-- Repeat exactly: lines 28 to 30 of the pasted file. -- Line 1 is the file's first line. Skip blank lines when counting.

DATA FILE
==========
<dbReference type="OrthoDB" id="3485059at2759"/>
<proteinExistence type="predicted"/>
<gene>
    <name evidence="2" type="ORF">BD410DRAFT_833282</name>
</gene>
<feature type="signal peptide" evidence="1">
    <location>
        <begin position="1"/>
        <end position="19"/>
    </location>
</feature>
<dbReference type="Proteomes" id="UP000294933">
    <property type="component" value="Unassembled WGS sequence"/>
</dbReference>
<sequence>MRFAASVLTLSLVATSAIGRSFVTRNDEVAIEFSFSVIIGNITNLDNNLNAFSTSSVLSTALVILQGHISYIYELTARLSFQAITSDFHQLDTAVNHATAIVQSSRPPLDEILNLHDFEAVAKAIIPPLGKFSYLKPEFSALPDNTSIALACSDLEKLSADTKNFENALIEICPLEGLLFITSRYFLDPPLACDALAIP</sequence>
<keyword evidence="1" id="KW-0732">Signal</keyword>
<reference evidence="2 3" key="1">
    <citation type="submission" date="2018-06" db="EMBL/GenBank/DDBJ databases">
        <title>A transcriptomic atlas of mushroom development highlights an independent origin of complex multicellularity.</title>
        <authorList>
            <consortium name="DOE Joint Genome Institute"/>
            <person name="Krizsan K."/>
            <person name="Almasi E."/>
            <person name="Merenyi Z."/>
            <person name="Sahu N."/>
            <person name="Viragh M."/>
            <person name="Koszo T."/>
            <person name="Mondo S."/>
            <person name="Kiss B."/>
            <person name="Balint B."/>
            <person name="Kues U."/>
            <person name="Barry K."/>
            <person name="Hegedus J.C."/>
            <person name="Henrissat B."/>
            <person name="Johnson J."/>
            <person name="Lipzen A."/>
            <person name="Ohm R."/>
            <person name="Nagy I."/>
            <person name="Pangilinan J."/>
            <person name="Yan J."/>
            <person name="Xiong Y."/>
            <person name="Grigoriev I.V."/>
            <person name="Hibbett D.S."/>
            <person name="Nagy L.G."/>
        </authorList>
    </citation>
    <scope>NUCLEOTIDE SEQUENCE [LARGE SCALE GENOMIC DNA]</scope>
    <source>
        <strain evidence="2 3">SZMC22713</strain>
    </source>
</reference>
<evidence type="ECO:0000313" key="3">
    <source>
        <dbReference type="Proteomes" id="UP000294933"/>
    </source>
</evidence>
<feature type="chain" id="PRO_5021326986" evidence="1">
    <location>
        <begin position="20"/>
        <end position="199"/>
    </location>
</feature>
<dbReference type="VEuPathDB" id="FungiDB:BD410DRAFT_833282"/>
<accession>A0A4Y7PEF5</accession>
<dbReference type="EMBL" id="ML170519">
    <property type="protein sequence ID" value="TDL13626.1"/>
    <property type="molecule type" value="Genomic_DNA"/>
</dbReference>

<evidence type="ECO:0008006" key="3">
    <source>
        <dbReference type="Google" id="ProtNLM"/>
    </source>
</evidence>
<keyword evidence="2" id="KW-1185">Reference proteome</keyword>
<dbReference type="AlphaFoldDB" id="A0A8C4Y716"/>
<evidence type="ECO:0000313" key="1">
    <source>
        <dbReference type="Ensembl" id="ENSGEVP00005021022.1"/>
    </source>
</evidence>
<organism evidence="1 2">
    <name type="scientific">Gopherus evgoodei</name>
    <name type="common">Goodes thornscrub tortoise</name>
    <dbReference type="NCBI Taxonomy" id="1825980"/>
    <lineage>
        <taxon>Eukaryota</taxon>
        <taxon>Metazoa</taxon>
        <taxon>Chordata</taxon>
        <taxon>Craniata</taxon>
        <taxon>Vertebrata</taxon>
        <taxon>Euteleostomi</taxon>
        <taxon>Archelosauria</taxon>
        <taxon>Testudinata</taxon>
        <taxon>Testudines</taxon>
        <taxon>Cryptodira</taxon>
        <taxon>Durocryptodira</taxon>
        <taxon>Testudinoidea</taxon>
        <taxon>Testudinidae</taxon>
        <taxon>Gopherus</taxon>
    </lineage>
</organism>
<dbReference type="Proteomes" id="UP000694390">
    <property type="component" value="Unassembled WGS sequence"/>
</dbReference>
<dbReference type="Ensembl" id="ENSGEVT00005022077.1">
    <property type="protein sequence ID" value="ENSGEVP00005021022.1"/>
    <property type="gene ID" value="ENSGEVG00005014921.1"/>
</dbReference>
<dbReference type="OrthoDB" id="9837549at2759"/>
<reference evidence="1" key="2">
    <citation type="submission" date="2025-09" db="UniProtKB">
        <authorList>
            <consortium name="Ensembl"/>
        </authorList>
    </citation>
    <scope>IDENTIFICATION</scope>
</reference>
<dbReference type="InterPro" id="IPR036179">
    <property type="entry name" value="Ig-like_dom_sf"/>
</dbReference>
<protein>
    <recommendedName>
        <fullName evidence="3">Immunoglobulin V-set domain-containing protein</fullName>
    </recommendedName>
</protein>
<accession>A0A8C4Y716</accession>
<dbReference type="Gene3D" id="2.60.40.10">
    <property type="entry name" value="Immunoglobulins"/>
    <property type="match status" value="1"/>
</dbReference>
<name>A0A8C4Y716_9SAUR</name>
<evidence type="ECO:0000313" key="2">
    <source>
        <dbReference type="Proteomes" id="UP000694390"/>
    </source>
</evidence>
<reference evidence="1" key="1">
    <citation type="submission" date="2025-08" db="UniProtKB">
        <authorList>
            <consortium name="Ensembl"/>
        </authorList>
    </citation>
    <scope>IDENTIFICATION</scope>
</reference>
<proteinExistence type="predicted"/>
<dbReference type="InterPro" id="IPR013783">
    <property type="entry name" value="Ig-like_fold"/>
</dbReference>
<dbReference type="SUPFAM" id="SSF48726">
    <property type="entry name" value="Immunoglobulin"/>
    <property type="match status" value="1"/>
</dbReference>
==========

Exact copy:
            <person name="Mondo S."/>
            <person name="Kiss B."/>
            <person name="Balint B."/>